N2 - Self-face representation is fundamentally important for self-identity and self-consciousness. Given its role in preserving identity over time, self-face processing is considered as a robust and stable process. Yet, recent studies indicate that simple psychophysics manipulations may change how we process our own face. Specifically, experiencing tactile facial stimulation while seeing similar synchronous stimuli delivered to the face of another individual seen as in a mirror, induces ‘enfacement’ illusion, i.e. the subjective experience of ownership of the other’s face and a bias in attributing to the self, facial features of the other person. Here we recorded visual Event-Related Potentials elicited by the presentation of self, other and morphed faces during a self-other discrimination task performed immediately after participants received synchronous and control asynchronous Interpersonal Multisensory Stimulation (IMS). We found that self-face presentation after synchronous as compared to asynchronous stimulation significantly reduced the late positive potential (LPP; 450–750 ms), a reliable electrophysiological marker of self-identification processes. Additionally, enfacement cancelled out the differences in LPP amplitudes produced by self- and other-face during the control condition. These findings represent the first direct neurophysiological evidence that enfacement may affect self-face processing and pave the way to novel paradigms for exploring defective self-representation and self-other interactions.

AB - Self-face representation is fundamentally important for self-identity and self-consciousness. Given its role in preserving identity over time, self-face processing is considered as a robust and stable process. Yet, recent studies indicate that simple psychophysics manipulations may change how we process our own face. Specifically, experiencing tactile facial stimulation while seeing similar synchronous stimuli delivered to the face of another individual seen as in a mirror, induces ‘enfacement’ illusion, i.e. the subjective experience of ownership of the other’s face and a bias in attributing to the self, facial features of the other person. Here we recorded visual Event-Related Potentials elicited by the presentation of self, other and morphed faces during a self-other discrimination task performed immediately after participants received synchronous and control asynchronous Interpersonal Multisensory Stimulation (IMS). We found that self-face presentation after synchronous as compared to asynchronous stimulation significantly reduced the late positive potential (LPP; 450–750 ms), a reliable electrophysiological marker of self-identification processes. Additionally, enfacement cancelled out the differences in LPP amplitudes produced by self- and other-face during the control condition. These findings represent the first direct neurophysiological evidence that enfacement may affect self-face processing and pave the way to novel paradigms for exploring defective self-representation and self-other interactions.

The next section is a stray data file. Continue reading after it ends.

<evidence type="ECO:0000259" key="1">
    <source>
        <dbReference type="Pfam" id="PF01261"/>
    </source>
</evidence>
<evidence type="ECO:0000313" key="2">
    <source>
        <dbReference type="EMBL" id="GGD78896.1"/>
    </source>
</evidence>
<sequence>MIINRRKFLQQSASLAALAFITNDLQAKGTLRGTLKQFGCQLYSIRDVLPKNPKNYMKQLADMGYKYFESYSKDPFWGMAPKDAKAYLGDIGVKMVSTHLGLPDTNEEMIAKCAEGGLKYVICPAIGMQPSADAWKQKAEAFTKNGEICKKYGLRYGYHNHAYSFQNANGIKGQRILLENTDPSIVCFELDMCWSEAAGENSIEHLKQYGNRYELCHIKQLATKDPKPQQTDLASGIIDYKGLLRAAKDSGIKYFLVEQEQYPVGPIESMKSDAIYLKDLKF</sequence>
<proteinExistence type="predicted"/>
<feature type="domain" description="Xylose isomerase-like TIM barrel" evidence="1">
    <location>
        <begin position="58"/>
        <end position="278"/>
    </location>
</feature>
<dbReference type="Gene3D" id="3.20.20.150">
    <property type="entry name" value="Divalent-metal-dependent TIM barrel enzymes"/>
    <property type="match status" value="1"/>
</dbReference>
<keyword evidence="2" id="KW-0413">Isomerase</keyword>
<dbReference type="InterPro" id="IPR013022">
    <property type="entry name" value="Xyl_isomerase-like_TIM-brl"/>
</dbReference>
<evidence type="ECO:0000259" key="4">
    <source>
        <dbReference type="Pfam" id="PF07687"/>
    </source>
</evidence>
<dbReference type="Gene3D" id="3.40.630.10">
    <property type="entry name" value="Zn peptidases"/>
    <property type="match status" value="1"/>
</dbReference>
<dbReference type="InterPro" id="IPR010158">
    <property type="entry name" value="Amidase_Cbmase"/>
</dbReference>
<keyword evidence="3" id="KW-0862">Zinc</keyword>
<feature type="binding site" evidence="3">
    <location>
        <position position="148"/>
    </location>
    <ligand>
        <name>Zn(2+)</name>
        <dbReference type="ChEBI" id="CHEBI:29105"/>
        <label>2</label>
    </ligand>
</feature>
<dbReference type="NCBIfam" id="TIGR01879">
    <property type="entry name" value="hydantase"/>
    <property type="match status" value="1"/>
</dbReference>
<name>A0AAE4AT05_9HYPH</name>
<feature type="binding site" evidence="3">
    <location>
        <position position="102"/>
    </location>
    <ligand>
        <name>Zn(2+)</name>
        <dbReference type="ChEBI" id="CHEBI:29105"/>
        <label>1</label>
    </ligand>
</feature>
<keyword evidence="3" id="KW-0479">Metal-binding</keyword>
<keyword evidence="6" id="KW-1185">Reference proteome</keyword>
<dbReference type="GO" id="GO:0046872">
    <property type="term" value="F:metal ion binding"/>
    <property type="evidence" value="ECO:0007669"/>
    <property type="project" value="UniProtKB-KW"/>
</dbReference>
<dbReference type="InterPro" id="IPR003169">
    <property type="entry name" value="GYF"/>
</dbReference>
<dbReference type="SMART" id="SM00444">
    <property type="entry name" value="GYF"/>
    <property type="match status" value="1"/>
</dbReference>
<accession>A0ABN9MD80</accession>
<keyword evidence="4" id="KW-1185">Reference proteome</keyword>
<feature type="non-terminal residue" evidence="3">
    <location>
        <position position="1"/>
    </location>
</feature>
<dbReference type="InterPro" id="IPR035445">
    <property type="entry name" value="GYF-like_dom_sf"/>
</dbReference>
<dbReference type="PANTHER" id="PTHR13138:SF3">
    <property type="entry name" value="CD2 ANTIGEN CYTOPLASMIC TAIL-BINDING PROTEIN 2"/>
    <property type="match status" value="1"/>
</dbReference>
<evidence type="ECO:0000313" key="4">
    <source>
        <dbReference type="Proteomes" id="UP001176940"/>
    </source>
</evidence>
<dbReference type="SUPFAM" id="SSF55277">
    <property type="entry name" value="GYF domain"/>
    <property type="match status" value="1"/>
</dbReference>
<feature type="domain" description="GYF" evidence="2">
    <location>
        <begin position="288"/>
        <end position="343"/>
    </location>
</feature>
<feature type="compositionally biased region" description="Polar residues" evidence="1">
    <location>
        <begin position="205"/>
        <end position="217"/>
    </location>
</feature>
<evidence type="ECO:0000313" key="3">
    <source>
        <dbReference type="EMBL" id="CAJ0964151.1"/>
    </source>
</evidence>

UR - http://www.scopus.com/inward/record.url?scp=85061226034&partnerID=8YFLogxK

UR - http://www.scopus.com/inward/citedby.url?scp=85061226034&partnerID=8YFLogxK

U2 - 10.1038/s41598-018-38213-y

DO - 10.1038/s41598-018-38213-y

M3 - Article

C2 - 30737445

AN - SCOPUS:85061226034

VL - 9

JO - Scientific Reports

JF - Scientific Reports

SN - 2045-2322

IS - 1

M1 - 1682

ER -